AOL was prosecuted or threatened with prosecution (sorry, don't remember) for overselling its capacity. The quote of someone (prosecutor, AG, etc) at the time was something about how it would clearly be fraud to sell 10,000 tickets to a theater that only had 3,000 seats. I think it was a state AG. AOL customers were bitterly complaining about signing up and never being able to get connected.
Maybe the FCC or someone should quantify how much capacity an ISP has and whether they are overselling it? This would affect their advertising in a good way. They could sell more subscriptions, but then their ads would have to say:
Join ComCraptastic Now! Enjoy download speeds up to* 200 Kbps!
The NSA would like you to download and install this national security protection software onto your computer. It is a good idea. And it is for your protection. (Sort of like how Macrovision Quality Protection is for your protection somehow?)
Netflix may not even use AT&T. But make no mistake that Netflix is paying for its network connection.
And I pay my ISP. (Not actually AT&T for internet service.)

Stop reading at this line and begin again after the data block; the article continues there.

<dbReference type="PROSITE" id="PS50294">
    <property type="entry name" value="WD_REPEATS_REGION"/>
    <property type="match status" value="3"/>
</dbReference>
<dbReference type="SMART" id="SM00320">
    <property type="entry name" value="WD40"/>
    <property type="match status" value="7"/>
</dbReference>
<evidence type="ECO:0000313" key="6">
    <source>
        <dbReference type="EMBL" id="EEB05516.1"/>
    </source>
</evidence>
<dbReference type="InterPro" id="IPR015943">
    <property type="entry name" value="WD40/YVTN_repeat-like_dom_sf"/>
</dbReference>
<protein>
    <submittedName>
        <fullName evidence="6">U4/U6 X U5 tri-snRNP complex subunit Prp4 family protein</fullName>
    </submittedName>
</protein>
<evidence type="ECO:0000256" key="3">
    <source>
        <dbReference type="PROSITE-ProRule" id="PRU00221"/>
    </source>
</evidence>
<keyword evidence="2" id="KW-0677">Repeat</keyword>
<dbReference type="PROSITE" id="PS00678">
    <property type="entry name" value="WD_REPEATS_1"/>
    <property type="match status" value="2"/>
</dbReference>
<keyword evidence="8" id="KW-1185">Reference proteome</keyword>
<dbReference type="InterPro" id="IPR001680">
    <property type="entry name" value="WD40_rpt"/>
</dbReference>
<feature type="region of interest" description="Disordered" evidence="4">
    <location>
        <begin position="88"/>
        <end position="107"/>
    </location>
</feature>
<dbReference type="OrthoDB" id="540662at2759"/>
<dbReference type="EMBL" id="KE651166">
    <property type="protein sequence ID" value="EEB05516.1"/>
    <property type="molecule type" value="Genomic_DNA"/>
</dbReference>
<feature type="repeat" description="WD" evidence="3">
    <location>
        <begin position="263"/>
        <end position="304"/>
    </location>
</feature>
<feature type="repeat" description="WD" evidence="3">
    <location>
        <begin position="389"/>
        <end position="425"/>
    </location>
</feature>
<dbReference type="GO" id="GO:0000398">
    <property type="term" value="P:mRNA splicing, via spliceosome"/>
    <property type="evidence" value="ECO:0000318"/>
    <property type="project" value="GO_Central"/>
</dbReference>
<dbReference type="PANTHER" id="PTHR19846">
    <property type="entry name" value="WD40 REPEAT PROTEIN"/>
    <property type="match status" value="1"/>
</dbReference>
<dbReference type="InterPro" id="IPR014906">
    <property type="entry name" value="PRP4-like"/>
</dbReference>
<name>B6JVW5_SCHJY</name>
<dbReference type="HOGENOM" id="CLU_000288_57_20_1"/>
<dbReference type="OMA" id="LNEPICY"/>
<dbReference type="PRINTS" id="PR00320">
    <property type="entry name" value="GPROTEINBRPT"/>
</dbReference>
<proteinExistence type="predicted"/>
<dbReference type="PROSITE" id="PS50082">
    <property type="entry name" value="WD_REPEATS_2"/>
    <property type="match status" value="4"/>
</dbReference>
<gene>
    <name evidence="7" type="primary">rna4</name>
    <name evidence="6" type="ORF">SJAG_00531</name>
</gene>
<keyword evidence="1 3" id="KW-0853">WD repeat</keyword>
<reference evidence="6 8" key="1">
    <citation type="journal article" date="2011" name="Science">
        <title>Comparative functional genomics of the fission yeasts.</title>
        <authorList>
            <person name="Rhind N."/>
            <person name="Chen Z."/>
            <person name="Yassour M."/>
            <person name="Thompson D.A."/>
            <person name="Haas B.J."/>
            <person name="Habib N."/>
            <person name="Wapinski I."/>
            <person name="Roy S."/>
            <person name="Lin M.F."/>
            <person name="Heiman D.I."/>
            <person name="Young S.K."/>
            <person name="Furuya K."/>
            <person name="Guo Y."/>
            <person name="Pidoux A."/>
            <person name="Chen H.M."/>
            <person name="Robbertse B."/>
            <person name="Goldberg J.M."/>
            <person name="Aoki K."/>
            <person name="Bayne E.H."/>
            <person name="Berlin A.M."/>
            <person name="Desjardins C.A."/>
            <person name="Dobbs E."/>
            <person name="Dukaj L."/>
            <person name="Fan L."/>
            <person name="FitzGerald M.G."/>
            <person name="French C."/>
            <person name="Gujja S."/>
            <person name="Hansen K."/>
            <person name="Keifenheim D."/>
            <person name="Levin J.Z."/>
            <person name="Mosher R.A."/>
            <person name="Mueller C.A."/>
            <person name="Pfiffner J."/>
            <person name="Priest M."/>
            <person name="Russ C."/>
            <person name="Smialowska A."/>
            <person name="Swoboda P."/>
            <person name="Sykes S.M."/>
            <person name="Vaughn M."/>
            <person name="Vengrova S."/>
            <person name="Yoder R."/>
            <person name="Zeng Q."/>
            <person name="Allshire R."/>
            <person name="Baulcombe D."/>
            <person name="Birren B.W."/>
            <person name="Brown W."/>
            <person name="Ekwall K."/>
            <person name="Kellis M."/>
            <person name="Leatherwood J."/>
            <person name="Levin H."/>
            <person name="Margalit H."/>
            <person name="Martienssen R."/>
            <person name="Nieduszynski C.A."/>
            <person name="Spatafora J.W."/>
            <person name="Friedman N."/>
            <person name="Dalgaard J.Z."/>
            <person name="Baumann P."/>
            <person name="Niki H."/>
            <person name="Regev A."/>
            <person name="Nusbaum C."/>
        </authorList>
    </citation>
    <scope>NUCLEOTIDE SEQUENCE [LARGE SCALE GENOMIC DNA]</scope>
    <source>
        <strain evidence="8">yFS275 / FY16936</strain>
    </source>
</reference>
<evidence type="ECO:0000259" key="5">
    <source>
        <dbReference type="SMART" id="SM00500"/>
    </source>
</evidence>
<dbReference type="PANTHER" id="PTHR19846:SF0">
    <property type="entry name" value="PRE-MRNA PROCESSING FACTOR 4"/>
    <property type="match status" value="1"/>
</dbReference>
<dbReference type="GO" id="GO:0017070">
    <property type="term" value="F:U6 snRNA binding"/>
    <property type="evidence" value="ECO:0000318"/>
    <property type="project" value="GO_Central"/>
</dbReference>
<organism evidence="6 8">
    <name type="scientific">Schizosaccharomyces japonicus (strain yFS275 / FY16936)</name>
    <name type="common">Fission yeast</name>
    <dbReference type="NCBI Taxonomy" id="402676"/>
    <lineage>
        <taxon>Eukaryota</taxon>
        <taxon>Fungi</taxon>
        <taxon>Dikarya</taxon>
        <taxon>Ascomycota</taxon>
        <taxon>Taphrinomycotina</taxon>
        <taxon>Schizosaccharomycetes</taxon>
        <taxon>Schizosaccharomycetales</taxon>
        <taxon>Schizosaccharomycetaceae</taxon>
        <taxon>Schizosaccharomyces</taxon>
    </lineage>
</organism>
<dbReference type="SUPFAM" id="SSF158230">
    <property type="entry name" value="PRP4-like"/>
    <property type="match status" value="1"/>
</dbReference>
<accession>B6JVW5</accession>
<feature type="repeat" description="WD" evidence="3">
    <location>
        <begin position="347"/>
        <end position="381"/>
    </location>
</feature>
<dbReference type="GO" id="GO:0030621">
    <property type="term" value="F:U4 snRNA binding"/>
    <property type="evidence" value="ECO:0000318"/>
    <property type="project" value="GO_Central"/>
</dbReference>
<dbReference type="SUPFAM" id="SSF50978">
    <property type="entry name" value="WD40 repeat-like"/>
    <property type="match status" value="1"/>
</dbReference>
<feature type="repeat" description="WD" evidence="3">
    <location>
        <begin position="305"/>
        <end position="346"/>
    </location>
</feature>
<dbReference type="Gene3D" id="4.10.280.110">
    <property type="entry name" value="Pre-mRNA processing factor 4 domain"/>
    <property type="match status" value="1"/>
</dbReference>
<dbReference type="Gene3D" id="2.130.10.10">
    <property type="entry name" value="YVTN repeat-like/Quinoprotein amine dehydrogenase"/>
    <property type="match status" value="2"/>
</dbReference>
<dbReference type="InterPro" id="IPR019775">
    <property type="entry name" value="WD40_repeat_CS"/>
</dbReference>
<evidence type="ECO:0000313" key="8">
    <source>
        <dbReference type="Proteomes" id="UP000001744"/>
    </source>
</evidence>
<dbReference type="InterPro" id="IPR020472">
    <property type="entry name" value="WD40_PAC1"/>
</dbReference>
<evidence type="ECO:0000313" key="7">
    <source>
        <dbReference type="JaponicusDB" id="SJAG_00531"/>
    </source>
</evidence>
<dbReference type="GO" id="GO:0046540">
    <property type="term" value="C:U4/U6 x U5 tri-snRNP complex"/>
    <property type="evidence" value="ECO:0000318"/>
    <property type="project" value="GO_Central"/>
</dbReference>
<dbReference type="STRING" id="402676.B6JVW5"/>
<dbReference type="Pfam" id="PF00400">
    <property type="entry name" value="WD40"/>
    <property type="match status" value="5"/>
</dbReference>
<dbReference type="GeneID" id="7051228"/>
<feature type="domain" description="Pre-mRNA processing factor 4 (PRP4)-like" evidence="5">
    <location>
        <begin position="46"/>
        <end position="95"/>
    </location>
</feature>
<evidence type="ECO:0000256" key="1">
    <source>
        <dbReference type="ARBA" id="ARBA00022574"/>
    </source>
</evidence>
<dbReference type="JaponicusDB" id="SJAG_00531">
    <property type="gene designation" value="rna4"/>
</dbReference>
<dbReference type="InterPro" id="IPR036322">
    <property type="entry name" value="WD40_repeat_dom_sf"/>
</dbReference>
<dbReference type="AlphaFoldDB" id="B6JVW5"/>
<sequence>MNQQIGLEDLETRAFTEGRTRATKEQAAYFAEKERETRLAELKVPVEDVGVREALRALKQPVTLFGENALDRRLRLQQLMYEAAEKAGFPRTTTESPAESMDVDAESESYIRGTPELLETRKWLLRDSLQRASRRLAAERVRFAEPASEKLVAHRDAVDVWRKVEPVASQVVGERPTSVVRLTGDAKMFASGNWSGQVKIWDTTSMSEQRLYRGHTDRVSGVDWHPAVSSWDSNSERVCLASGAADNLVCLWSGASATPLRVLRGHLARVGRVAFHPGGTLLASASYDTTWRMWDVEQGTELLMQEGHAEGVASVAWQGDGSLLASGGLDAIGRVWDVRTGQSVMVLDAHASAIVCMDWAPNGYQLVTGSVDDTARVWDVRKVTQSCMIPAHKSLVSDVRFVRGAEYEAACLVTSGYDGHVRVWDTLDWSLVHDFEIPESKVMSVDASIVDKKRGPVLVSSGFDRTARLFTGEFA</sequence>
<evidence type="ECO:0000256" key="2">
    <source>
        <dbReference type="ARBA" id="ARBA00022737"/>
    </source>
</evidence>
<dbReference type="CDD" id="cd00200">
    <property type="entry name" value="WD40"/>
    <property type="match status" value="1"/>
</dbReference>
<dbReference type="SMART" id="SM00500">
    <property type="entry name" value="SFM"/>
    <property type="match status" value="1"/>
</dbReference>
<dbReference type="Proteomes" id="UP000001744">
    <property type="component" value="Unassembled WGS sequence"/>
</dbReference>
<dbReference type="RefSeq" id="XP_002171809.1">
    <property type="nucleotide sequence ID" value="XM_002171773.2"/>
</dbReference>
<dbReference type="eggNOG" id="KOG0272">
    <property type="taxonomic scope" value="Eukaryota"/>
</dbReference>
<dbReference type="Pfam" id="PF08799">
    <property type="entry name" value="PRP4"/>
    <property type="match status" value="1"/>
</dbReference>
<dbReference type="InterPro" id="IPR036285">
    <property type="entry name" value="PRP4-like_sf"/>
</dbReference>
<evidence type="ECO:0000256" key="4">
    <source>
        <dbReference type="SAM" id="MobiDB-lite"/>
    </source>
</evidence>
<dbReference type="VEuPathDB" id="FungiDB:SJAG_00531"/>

What Comcast, AT&T and others want is to get paid again from Netflix. But my argument is that if I have to pay (let's say AT&T) to upgrade their network to carry my Netflix traffic, then AT&T should charge me directly for that. It's only fair that I pay for network capacity that I use. I expect to have to pay for the generating capacity and line maintenance for my electricity.
If each ISP charges their own customers to enable that ISP to carry the traffic the customer wants, it gives more transparency to how much it costs for various levels of service, and those prices can be compared in the (currently non competitive) market. Furthermore, this eliminates all sorts of games to hide what it actually costs to build the network, or how much AT&T wants to collect above and beyond what they actually need to operate the network capacity their customers need.
AT&T will come to Netflix, asking for money. We will hear "AT&T should not have to bear the cost of Netflix's business model". AT&T has to spend significantly to grow its neglected infrastructure in order to handle increased internet video streaming. Netflix should have to pay AT&T the full cost of these infrastructure upgrades.